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Philip Price and Jim Hatfield: A better way to monitor water

By By Philip Price and Jim Hatfield

CHARLESTON, W.Va. — Last year’s chemical leak quickly spread throughout West Virginia American Water’s Charleston-based distribution system. The water company has announced it will start a continuous monitoring program on the Elk River. Such monitoring is a critical element of a safe water system that detects contamination before it reaches customers.

In a January report to the Legislature, West Virginia American Water described plans to install monitoring equipment to measure water properties like acidity, temperature, salts, minerals and trace organic chemicals.

Unfortunately, the instrument they chose to detect organic chemicals — total organic carbon — has serious limitations and is blind to a broad class of chemicals which includes, remarkably, MCHM, the chemical culprit of last year’s water crisis.

Thousands of pounds of MCHM remain in the soil at the Freedom Industries site just one mile upstream of the Elk River treatment plant intake. The chemical class not detected also includes significant components of diesel fuel and other chemicals, all potential spill candidates and transported by truck and train in the Kanawha Valley.

There are two types of TOC instruments. The simplest and least expensive is to shine ultraviolet light through a water sample to detect pollutants. But this works only for chemicals that absorb UV light.

In contrast, higher-quality instruments perform a chemical reaction to detect all possible trace organic pollutants and measure their concentration. This is the more inclusive “best practices” instrument already used by major water plants, including plants in Morgantown, Pittsburgh, Columbus, Cincinnati, Louisville and Roanoke, as well as by the chemical industry here in the Kanawha Valley and the South Charleston Waste Water Treatment Plant.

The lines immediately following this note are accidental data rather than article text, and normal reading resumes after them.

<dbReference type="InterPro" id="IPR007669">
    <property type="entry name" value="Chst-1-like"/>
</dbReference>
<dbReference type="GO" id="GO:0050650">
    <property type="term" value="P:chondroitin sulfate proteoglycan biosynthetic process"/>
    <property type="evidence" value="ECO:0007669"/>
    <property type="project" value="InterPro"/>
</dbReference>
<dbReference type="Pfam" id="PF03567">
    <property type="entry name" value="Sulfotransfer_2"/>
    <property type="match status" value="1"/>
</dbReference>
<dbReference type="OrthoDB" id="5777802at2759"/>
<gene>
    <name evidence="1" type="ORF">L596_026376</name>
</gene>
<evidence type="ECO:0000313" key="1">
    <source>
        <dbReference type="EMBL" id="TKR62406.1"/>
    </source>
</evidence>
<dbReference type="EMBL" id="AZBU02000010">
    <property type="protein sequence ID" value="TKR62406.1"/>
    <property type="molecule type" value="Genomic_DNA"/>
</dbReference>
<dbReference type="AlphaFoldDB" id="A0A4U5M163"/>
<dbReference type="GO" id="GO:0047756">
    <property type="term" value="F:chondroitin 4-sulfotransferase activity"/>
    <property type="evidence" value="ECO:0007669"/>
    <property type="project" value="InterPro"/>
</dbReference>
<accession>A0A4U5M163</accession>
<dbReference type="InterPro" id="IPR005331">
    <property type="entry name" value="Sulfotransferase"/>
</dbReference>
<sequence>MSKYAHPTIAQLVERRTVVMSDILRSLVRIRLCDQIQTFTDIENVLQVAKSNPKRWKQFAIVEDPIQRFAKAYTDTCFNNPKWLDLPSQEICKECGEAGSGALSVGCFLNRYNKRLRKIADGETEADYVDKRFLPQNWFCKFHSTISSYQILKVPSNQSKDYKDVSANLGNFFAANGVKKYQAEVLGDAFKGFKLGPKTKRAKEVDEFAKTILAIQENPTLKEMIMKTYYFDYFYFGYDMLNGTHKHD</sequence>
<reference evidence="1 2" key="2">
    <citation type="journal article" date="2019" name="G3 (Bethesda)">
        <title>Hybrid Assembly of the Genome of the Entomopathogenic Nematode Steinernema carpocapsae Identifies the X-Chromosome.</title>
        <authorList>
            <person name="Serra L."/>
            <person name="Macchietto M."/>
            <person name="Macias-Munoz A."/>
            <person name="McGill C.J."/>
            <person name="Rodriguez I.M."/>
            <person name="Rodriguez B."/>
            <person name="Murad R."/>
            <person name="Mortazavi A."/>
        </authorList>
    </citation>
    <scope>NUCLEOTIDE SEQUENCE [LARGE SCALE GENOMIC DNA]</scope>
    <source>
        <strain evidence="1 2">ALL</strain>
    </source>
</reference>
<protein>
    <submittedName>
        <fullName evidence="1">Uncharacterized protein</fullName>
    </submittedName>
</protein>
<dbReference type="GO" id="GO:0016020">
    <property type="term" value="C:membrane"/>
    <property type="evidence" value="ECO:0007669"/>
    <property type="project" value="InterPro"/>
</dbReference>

Deficiencies of the UV instrument, compared to the higher-quality analyzer, are well-documented. In 2012 EPA testing, UV sensors detected only half of the pollutants detected by higher-quality TOC analyzers. That report also stated: “diesel fuel did not exhibit sufficient absorption at 254 [nanometers] at the concentration used in this study to be detected.”

More recent research commissioned by Gov. Earl Ray Tomblin found that water solutions of MCHM show no useful UV absorbance, according to Andrew J. Whelton in “Environmental Science & Technology” (Dec. 16, 2014).

The benefit/cost ratio of the higher-quality TOC analyzer is huge. The 2014 water crisis cost the water company over $12 million. Its price tag for the regional economy is estimated at over $75 million. Twenty high-quality TOC analyzers would cost just 1 percent of the damage to our regional economy.

But West Virginia American Water needs only two, one at the intake and the other farther upstream as an early warning system.

Because such large volumes of chemicals are produced/stored/transported here in central West Virginia and because WVAW’s Elk River plant is charged with supplying safe and pure water to one-sixth of the state’s residents, in a nine-county region, the higher-quality “best practices” TOC instrument must be used to protect the water system.

Continuous monitoring of the Elk River is the simplest, least expensive and most immediate step that we can take toward a safe water system in the Kanawha Valley. Isn’t it time we moved forward to effectively monitor for spills and protect our public health?

Philip Price is an analytical chemist with experience in trace chemical measurements, Superfund site investigations and environmental chemistry. Jim Hatfield is a chemical engineer with expertise in measurement and control systems. Both worked for decades at Union Carbide and are members of Advocates for a Safe Water System (

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